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Šárka Kašpárková

Šárka Kašpárková (Czech pronunciation: [ˈʃaːrka ˈkaʃpaːrkovaː], born 20 May 1971 in Karviná, Czechoslovakia)[1] is a former Czech track and field athlete who specialised in the triple jump.

Šárka Kašpárková
Šárka Kašpárková, Žijeme Londýnem, Brno.jpg
Medal record
Women's Athletics
Representing  Czech Republic
Olympic Games
Bronze medal – third place 1996 Atlanta Triple jump
World Championships
Gold medal – first place 1997 Athens Triple jump
World Indoor Championships
Bronze medal – third place 1997 Paris Triple jump
Bronze medal – third place 1999 Maebashi Triple jump
European Championships
Silver medal – second place 1998 Budapest Triple jump
European Indoor Championships
Silver medal – second place 1996 Stockholm Triple jump
Silver medal – second place 1998 Valencia Triple jump

She attended her first Summer Olympics in 1992, participating in the high jump. She switched to the triple jump when it was given world championships status and won an Olympic bronze medal in the discipline at the 1996 Atlanta Games. She won another bronze at the 1997 IAAF World Indoor Championships and improved further by becoming the world champion at the 1997 World Championships in Athletics – her winning jump of 15.20 m was the second-farthest ever at the time.

She won both the indoor and outdoor silver medals at the European Athletics Championships. She won the bronze at the 1999 IAAF World Indoor Championships with her personal best indoor jump of 14.87 m, but failed to reach the podium at any major championships after that point, suffering a sharp decline in form.


Early careerEdit

At 1.86 metres tall, Kašpárková started her professional athletics career as a high jumper and finished sixth at the 1988 World Junior Championships in Athletics. She won the bronze medal in the 1989 European Athletics Junior Championships,[2] and she went on to participate in the women's high jump at the 1992 Barcelona Olympics for Czechoslovakia. Her last period as a high jumper also brought her best performance – she jumped a personal best of 1.95 m in Banská Bystrica in early 1993.[1]

When the female triple jump was introduced to the IAAF competitions, she moved to this discipline as one of the first competitors. She represented Europe in the triple jump at the 1992 IAAF World Cup, finishing in fifth place. She took part in the very first world championship event at the 1993 World Championships in Athletics and finished in seventh with a personal best jump of 14.16 m.[1] She failed to break 14 metres the following year at the 1994 European Championships and had to settle for sixth place. She came close to the medals the following season with a fourth-place performance at the 1995 IAAF World Indoor Championships. She reverted to being out of medal contention at the 1995 World Championships in Athletics and 1995 IAAF Grand Prix Final.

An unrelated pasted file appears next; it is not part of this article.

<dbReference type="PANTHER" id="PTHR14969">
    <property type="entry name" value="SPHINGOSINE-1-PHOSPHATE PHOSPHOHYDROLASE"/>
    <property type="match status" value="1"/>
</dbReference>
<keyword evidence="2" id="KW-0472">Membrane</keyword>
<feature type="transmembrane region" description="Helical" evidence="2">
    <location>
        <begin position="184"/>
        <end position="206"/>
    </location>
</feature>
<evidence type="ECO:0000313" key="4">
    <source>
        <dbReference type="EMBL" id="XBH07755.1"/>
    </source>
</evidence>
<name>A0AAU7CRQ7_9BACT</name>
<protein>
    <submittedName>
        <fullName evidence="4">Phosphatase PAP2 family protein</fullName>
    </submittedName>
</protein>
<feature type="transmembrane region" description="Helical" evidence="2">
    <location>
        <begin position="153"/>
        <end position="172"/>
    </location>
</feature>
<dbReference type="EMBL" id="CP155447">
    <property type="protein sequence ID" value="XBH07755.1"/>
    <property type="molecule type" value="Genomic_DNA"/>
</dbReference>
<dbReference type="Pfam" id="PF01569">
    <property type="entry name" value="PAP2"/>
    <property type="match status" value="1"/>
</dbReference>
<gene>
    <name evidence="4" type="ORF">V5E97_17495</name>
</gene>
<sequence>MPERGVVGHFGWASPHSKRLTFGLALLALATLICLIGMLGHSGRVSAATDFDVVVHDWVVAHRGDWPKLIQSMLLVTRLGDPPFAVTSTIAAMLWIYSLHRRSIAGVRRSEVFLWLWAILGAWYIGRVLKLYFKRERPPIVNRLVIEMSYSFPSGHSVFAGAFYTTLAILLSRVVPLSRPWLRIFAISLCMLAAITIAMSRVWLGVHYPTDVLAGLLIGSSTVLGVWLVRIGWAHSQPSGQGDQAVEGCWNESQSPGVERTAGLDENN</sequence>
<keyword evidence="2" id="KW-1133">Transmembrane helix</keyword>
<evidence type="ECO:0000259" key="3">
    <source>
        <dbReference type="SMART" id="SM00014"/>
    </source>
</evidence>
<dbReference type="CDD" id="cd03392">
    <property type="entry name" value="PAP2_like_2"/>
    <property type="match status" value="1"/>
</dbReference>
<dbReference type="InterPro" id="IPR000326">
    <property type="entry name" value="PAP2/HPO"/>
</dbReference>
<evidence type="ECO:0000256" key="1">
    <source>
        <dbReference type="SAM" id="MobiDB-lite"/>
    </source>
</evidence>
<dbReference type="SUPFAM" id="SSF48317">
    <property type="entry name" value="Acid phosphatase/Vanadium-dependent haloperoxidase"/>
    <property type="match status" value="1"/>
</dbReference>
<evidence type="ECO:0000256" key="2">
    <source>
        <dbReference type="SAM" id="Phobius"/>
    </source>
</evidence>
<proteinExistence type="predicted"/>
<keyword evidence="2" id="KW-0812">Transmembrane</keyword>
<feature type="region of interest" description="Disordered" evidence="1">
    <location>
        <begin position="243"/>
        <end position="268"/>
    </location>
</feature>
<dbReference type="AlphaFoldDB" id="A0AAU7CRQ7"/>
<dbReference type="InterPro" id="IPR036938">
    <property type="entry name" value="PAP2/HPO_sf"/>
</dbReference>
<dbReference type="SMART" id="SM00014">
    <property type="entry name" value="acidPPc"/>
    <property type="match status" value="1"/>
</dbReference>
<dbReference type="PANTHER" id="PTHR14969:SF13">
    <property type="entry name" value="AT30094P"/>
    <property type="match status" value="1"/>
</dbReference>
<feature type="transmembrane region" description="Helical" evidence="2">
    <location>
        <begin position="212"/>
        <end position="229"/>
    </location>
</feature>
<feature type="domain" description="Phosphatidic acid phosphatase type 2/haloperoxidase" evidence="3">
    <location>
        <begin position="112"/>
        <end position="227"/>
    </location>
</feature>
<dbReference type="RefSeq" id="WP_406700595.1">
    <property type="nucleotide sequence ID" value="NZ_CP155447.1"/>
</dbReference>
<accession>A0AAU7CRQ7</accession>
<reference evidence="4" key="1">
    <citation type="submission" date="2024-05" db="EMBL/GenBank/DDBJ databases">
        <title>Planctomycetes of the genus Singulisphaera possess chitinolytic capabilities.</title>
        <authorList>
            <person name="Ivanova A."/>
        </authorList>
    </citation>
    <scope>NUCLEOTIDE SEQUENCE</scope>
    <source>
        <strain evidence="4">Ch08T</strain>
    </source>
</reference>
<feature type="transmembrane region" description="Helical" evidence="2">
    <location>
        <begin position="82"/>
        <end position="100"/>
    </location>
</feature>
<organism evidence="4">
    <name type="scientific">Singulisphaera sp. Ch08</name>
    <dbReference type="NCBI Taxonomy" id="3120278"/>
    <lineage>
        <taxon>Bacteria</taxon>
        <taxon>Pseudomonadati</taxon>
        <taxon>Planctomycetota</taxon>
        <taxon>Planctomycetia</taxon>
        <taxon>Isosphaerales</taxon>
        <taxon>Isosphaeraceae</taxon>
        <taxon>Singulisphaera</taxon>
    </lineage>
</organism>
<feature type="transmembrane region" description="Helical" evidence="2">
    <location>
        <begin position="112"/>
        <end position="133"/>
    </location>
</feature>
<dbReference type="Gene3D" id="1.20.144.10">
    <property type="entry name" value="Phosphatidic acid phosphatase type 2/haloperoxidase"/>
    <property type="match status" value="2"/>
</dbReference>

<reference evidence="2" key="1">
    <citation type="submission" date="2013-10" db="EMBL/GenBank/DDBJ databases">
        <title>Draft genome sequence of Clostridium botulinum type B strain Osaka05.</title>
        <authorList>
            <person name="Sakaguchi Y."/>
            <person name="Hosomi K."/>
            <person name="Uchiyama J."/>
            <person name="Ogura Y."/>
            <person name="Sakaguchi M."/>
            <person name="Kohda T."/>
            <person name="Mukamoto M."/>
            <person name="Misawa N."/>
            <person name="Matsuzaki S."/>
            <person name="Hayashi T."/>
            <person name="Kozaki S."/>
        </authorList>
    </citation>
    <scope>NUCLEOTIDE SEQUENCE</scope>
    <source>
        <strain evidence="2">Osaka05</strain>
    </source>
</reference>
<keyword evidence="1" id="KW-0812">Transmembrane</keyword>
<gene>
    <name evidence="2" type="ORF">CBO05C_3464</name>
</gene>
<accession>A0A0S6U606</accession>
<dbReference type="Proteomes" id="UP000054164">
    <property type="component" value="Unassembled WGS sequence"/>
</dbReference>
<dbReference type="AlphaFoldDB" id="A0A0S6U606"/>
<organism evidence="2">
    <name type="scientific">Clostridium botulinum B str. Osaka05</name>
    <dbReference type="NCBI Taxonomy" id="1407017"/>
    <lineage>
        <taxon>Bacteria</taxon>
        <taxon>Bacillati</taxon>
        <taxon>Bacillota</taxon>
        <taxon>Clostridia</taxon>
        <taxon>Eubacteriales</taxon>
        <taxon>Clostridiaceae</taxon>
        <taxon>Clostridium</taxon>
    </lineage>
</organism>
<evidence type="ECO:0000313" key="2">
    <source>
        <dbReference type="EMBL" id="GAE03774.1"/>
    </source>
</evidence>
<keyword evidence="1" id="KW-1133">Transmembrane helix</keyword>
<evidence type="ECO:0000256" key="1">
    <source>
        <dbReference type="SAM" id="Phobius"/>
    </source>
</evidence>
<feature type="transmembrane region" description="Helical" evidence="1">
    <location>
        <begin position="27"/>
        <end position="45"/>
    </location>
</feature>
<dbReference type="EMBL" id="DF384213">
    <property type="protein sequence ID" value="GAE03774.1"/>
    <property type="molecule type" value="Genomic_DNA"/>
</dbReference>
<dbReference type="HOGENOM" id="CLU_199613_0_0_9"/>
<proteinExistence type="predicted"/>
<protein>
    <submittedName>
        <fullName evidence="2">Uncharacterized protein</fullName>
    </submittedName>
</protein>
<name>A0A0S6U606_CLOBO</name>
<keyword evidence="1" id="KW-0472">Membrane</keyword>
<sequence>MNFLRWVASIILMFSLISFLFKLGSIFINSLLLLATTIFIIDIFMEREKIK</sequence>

Olympic and world medalsEdit

She became the triple jump champion at the 1995 Summer Universiade.[3] She won her first major medals soon after, taking the silver at the 1996 European Indoor Athletics Championships and winning her first Olympic medal for the Czech Republic with a bronze in the triple jump at the 1996 Summer Olympics. She confirmed her ability in the 1997 season, first winning a bronze at the 1997 IAAF World Indoor Championships, and then winning the World Championships with a national record jump of 15.20 m – this was the best jump that season and it made her the second best athlete in the event after Inessa Kravets at the time.[4] A silver medal at the 1997 IAAF Grand Prix Final brought an end to a successful season.[5]

She won a second European indoor silver at the 1998 Championships, finishing behind Ashia Hansen who jumped 15.16 m,[6] and went on to take another silver later that season at the European Championships outdoors. She retained her indoor bronze at the 1999 IAAF World Indoor Championships with a personal best indoor jump of 14.87 m in Maebashi. She failed to retain her world title, however, at the 1999 World Championships in Athletics and could only manage 14.54 m for sixth place.[7]